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Francesca Tripodi talks with The Well about navigating the complex information ecosystem

Francesca Tripodi, Assistant Professor at the UNC School of Information and Library Science (SILS), was recently featured by Carolina’s online publication The Well in an article about “How to improve your media literacy skills.”

Francesca Tripodi, an associate professor in the School of Information and Library Science, poses for a portrait in front of Manning Hall on May 25, 2021, on the campus of the University of North Carolina at Chapel Hill. (CITAP) at UNC.
Francesca Tripodi in front of Manning Hall. Photo by Johnny Andrews/UNC-Chapel Hill

Tripodi explains how authors of misinformation and disinformation exploit algorithmic loopholes to bring their problematic content to the top of search results, and offers advice on how people can shape their online queries to retrieve more reliable information.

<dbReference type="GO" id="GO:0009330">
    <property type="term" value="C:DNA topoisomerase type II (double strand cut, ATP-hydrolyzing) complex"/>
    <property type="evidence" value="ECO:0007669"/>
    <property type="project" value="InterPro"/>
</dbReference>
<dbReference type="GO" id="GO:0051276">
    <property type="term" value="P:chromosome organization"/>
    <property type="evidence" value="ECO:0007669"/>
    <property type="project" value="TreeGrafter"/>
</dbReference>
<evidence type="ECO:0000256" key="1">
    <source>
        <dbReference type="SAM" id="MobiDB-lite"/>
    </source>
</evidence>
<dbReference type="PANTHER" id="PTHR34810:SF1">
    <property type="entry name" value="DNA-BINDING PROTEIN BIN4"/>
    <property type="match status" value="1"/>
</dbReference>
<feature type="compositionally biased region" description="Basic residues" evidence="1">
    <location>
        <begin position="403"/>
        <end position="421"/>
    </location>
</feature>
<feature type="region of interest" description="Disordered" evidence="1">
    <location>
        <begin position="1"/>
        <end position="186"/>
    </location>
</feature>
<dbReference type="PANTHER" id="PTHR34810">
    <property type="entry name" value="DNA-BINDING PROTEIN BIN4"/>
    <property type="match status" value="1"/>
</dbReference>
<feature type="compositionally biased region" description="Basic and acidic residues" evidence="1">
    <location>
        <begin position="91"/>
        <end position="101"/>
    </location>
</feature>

“Our keywords matter,” Tripodi says in the article. “The kinds of keywords that we query is a part of media literacy that we’re not paying enough attention to.”

Tripodi was also interviewed by NPR for an segment titled, “Experts Call It A ‘Clown Show’ But Arizona ‘Audit’ Is A Disinformation Blueprint.” Tripodi is quoted in the online story, explaining how using the word “audit” gives the process more credibility.

In addition to her appointment with SILS, Tripodi is a senior faculty researcher with the Center for Information, Technology, and Public Life (CITAP) and an affiliate at the Data & Society Research Institute. In 2019, she testified before the U.S. Senate Judiciary Committee on her research, explaining how search processes are gamed to maximize exposure and drive ideologically based queries. This research is the basis of her book, which is under contract with Yale University Press.